The ninth annual edition of Verizon’s Data Breach Investigations Report (DBIR) has just been released, and Palo Alto Networks is proud to have contributed data and analysis to help make the report as comprehensive as possible. Palo Alto Networks is committed to sharing threat intelligence across the security industry, exposing the evolving nature of threats, in order for organizations to better protect themselves.
This year we extracted a massive dataset from the AutoFocus threat intelligence service on over 38 million sessions carrying over 2.7 million unique malware samples. We worked with the Verizon team to add context to these samples with AutoFocus tag data, illuminating what campaign or family they were associated with.
Rapidly evolving malware
The DBIR team combined our data with intelligence collected from other contributors, coming to the conclusion that the life span of malicious samples is typically very low (i.e. samples are very rarely used more than a few times). The report found that "99% of malware hashes are only seen for 58 seconds or less," lending credence to the critical need for constantly updated protections deployed back to the network, lest organizations risk being infected by rapidly changing malware.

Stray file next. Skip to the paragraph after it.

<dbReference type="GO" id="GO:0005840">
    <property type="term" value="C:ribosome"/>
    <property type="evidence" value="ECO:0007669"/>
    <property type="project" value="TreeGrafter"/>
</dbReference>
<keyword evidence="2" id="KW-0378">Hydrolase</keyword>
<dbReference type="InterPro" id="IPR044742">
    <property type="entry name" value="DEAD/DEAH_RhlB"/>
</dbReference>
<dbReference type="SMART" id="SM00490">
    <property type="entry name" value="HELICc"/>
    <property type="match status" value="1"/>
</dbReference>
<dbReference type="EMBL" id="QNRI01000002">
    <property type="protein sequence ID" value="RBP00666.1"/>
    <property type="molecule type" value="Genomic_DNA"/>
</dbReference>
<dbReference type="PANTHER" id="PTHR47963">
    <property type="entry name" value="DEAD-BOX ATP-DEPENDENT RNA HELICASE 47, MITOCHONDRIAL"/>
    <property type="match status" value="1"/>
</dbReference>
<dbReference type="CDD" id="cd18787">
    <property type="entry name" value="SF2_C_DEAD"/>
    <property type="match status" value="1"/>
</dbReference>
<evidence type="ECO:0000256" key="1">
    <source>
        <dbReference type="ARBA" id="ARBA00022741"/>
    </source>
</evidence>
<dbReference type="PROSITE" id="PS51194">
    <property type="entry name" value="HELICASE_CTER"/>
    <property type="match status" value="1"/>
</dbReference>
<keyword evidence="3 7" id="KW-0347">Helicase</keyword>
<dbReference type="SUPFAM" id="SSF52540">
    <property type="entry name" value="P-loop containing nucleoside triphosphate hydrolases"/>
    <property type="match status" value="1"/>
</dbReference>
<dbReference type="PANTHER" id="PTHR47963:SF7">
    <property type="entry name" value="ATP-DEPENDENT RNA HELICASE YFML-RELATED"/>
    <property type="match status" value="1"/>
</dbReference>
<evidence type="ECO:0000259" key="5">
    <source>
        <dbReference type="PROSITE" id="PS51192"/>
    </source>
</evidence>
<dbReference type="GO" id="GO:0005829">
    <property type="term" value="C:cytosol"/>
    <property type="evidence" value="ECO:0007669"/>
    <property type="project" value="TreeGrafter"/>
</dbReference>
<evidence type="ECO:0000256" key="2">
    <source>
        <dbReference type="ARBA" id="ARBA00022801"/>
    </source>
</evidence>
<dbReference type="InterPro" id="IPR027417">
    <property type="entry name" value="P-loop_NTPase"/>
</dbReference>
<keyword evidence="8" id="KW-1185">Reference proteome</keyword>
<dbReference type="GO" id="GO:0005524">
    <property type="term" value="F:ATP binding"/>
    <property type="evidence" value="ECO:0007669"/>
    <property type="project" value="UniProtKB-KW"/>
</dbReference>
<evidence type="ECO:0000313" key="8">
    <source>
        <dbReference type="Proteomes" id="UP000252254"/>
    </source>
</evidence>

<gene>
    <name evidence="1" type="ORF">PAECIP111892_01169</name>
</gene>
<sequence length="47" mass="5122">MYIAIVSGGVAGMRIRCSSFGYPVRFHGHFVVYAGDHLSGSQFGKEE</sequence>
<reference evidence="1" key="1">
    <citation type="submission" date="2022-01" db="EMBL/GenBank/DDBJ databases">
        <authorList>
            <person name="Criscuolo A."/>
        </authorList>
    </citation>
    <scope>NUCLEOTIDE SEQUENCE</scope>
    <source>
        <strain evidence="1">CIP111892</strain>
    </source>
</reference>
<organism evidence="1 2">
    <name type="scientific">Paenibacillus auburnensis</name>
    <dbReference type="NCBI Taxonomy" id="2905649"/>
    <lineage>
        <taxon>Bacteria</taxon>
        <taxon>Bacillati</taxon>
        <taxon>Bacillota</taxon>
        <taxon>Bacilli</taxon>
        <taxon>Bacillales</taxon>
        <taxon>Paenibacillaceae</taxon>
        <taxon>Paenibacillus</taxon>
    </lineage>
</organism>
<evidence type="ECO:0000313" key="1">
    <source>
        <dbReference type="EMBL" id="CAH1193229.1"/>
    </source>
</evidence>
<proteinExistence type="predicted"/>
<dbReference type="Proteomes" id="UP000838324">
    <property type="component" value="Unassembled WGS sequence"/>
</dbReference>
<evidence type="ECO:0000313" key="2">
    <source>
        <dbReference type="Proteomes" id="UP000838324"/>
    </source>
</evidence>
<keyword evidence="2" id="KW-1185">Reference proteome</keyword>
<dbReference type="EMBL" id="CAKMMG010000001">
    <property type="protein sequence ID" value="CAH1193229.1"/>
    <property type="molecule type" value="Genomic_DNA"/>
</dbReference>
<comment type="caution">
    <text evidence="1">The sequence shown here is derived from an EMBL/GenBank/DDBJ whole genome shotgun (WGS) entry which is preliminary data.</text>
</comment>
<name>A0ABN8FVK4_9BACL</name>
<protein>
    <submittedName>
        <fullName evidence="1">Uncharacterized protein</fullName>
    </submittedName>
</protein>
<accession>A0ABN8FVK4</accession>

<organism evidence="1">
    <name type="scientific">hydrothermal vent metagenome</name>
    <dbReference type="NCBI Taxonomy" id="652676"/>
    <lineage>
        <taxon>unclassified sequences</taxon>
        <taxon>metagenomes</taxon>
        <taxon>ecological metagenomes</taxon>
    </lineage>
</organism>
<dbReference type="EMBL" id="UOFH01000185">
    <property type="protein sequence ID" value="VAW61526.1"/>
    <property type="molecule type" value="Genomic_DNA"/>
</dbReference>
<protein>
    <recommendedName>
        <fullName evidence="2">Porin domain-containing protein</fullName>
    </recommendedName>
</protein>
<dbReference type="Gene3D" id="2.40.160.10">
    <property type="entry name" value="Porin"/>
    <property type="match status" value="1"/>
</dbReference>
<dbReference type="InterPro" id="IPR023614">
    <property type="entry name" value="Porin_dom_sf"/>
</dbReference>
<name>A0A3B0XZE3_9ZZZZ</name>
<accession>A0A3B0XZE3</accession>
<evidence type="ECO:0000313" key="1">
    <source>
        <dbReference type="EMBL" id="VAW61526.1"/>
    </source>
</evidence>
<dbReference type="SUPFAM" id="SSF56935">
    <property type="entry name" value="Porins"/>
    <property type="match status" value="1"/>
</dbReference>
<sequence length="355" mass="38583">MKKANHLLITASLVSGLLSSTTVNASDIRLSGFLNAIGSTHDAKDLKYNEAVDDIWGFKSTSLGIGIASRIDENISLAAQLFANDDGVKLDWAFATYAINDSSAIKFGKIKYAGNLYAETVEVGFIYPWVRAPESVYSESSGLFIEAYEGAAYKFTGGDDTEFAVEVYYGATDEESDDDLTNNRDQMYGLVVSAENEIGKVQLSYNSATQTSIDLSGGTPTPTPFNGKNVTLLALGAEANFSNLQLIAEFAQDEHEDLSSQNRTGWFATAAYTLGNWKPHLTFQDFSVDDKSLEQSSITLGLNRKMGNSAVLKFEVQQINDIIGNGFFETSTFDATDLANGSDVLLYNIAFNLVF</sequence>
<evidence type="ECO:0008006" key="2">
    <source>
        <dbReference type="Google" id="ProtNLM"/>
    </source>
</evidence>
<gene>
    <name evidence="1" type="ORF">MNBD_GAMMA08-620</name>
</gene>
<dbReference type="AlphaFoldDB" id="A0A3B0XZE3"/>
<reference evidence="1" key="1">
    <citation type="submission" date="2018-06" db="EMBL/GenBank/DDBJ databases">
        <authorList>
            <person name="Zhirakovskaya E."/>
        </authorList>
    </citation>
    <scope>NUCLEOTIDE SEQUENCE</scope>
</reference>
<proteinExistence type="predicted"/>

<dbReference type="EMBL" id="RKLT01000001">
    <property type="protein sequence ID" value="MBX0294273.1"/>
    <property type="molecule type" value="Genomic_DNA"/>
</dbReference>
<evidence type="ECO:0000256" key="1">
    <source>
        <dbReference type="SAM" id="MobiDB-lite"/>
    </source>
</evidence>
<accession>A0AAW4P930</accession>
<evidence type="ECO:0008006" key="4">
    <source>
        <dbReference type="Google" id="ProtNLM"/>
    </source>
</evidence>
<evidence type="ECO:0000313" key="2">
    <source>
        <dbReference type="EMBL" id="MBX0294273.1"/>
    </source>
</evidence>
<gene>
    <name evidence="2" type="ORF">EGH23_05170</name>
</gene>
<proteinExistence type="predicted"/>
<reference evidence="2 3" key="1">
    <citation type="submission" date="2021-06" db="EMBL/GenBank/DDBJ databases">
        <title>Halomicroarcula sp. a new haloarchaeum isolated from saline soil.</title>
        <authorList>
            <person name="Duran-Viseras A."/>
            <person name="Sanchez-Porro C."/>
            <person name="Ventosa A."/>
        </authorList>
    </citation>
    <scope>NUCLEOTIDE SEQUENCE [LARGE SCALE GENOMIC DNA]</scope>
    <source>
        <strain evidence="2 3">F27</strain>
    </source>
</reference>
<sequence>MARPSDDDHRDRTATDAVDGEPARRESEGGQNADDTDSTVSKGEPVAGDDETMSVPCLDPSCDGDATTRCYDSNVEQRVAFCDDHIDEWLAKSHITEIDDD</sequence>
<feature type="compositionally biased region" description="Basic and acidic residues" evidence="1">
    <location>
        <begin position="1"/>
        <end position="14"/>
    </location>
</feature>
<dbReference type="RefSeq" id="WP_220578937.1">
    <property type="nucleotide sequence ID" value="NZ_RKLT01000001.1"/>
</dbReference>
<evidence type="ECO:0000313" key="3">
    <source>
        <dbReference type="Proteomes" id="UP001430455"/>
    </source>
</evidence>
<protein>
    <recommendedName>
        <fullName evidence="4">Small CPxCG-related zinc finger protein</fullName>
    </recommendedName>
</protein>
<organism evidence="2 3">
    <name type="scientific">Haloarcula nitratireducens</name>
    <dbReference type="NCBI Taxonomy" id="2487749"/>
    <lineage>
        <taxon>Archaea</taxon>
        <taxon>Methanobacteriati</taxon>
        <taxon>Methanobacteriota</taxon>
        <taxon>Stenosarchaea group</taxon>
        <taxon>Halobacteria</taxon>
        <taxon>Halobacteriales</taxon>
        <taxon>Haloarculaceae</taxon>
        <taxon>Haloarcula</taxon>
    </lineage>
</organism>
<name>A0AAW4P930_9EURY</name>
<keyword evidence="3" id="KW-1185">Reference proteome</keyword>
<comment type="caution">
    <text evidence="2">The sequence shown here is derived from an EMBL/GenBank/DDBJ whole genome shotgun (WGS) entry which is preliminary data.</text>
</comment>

Shifts in Crimeware
In many ways, this report suggests that the threat landscape has not shifted significantly from the 2015 report. However, it does present one compelling insight into the rise of a threat that is top of many people’s minds, ransomware. The graph below is the average price per payment card record in USD over the last 5 years (Source: Intel Security).
If you were a cyber criminal and had previously focused on stealing credit cards data with malware, the supply of new card numbers into the market in the last few years has made your life very hard. A 76% drop in the price of your offering over 5 years is devastating, and that might make you look for alternative ways to monetize the computers you infect with malware. This graph is a near inverse of the ramp we’ve seen in ransomware attacks between 2013 and today, adding more evidence to suggest cyber criminals may be abandoning certain forms of fraud to focus on their ransomware business model.
Overall, the 2016 DBIR underscores how time-tested techniques for infecting organizations continue to be responsible for the vast majority of breaches. While there may be shifts in monetizing attack, such as moving from stolen credit cards to holding machines for ransom, attackers continue to rely on their old tricks. Primarily motived by profit, we expect cyber attacks to continue going back to highly effective tactics like spearphishing or comprise by infected websites.
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